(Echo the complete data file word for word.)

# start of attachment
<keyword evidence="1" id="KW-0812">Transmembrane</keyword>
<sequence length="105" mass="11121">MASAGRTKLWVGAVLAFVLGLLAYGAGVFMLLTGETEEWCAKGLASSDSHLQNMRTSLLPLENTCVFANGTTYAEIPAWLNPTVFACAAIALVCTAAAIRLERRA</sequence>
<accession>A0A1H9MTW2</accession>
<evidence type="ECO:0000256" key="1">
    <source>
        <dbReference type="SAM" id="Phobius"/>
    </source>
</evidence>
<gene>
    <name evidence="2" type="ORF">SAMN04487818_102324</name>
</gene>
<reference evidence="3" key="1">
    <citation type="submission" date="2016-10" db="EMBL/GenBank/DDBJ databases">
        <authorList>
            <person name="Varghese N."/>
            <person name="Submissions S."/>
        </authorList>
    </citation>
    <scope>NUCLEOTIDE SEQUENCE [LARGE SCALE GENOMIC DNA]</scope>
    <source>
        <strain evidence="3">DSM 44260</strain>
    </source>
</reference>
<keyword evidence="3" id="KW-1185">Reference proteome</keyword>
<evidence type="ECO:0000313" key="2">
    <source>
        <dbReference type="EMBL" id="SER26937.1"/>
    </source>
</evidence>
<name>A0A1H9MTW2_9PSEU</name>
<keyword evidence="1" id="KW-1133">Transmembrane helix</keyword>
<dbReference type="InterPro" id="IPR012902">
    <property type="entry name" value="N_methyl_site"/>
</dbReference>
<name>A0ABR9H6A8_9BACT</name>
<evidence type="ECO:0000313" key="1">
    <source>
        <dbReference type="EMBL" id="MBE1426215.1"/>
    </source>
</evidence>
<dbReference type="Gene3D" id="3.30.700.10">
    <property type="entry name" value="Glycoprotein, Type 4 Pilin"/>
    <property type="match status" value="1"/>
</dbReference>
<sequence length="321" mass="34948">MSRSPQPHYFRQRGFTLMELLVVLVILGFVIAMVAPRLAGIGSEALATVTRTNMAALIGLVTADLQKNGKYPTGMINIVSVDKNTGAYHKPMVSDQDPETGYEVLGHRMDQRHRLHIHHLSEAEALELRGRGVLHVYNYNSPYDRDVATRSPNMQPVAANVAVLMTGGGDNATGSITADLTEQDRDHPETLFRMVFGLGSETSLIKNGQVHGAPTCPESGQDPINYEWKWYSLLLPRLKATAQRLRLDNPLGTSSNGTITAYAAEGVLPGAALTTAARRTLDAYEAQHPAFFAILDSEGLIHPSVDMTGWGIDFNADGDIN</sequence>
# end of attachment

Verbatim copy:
<keyword evidence="1" id="KW-0812">Transmembrane</keyword>
<sequence length="105" mass="11121">MASAGRTKLWVGAVLAFVLGLLAYGAGVFMLLTGETEEWCAKGLASSDSHLQNMRTSLLPLENTCVFANGTTYAEIPAWLNPTVFACAAIALVCTAAAIRLERRA</sequence>
<accession>A0A1H9MTW2</accession>
<evidence type="ECO:0000256" key="1">
    <source>
        <dbReference type="SAM" id="Phobius"/>
    </source>
</evidence>
<gene>
    <name evidence="2" type="ORF">SAMN04487818_102324</name>
</gene>
<reference evidence="3" key="1">
    <citation type="submission" date="2016-10" db="EMBL/GenBank/DDBJ databases">
        <authorList>
            <person name="Varghese N."/>
            <person name="Submissions S."/>
        </authorList>
    </citation>
    <scope>NUCLEOTIDE SEQUENCE [LARGE SCALE GENOMIC DNA]</scope>
    <source>
        <strain evidence="3">DSM 44260</strain>
    </source>
</reference>
<keyword evidence="3" id="KW-1185">Reference proteome</keyword>
<evidence type="ECO:0000313" key="2">
    <source>
        <dbReference type="EMBL" id="SER26937.1"/>
    </source>
</evidence>
<name>A0A1H9MTW2_9PSEU</name>
<keyword evidence="1" id="KW-1133">Transmembrane helix</keyword>
<dbReference type="InterPro" id="IPR012902">
    <property type="entry name" value="N_methyl_site"/>
</dbReference>
<name>A0ABR9H6A8_9BACT</name>
<evidence type="ECO:0000313" key="1">
    <source>
        <dbReference type="EMBL" id="MBE1426215.1"/>
    </source>
</evidence>
<dbReference type="Gene3D" id="3.30.700.10">
    <property type="entry name" value="Glycoprotein, Type 4 Pilin"/>
    <property type="match status" value="1"/>
</dbReference>
<sequence length="321" mass="34948">MSRSPQPHYFRQRGFTLMELLVVLVILGFVIAMVAPRLAGIGSEALATVTRTNMAALIGLVTADLQKNGKYPTGMINIVSVDKNTGAYHKPMVSDQDPETGYEVLGHRMDQRHRLHIHHLSEAEALELRGRGVLHVYNYNSPYDRDVATRSPNMQPVAANVAVLMTGGGDNATGSITADLTEQDRDHPETLFRMVFGLGSETSLIKNGQVHGAPTCPESGQDPINYEWKWYSLLLPRLKATAQRLRLDNPLGTSSNGTITAYAAEGVLPGAALTTAARRTLDAYEAQHPAFFAILDSEGLIHPSVDMTGWGIDFNADGDIN</sequence>